WASHINGTON — It's a rare moment when a court can write a stream of words and make the lives of many thousands of people instantly better. That's what five Supreme Court justices have done this week by striking down the Defense of Marriage Act. Their historic, tremendously exciting and full-throated stand for equality will bring federal benefits raining down on legally married gay couples in a dozen states — and resonate far beyond even that important change.
Justice Anthony Kennedy wrote the majority opinion in this 5-4 case, joined by Justices Stephen Breyer, Ruth Bader Ginsburg, Elena Kagan and Sonia Sotomayor. You could say that he has been writing his way to this day since 1996, when he ruled against a Colorado law that took away rights for gay people granted by a local ordinance. Kennedy established a principle then that was key to his ruling Wednesday: The government may not single out a group it disapproves of for injurious treatment. In 2003 — 10 years exactly from today — Kennedy, again joined by the court's liberals, struck down state laws that criminalize sodomy in the name of liberty and personal dignity. This week he used the word "dignity" nine times, by my count, this time joining it to the concept of liberty the court has now embraced.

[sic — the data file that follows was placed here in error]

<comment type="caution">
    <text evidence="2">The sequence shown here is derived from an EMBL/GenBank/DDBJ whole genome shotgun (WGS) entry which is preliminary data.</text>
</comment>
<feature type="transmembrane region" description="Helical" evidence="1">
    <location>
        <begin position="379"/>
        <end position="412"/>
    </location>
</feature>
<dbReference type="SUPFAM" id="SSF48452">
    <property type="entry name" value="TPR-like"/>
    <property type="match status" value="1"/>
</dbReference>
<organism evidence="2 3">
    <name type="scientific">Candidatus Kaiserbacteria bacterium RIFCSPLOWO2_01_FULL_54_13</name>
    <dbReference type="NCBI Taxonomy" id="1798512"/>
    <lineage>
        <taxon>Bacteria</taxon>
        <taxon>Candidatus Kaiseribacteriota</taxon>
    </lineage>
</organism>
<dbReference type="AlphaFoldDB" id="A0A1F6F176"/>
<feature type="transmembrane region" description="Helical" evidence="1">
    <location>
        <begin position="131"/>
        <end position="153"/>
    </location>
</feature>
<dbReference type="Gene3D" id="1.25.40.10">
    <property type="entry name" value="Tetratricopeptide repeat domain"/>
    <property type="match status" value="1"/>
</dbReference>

The constitutional flaw in DOMA, Kennedy wrote, was that its enactment and text demonstrate "interference with the equal dignity of same-sex marriages." This dignity was conferred by states like New York (now numbering 12), which recognize same-sex marriage. DOMA stomped into this domain of domestic relations "to identify a subset of state-sanctioned marriages and make them unequal," Kennedy wrote. "The principal purpose is to impose inequality, not for other reasons like governmental efficiency." Then there is this classic Kennedy line: "Responsibilities, as well as rights, enhance the dignity and integrity of the person." And the opinion's ringing conclusion:
"The federal statute is invalid, for no legitimate purpose overcomes the purpose and effect to disparage and to injure those whom the state, by its marriage laws, sought to protect in personhood and dignity. By seeking to displace this protection and treating those persons as living in marriages less respected than others, the federal statute is in violation of the Fifth Amendment."
Kennedy could have put most of the weight of striking down DOMA on the states' "exercise of their sovereign power," in the domain of domestic relations. That's in the opinion, but it's secondary. That fulfills the hopes of the gay rights lawyers who chose this case with such care, as the first step on the path to a constitutional right to gay marriage in every state. This case is about federalism but it is also about equal rights.
Emily Bazelon is a Slate senior editor and writes about law, family, and kids.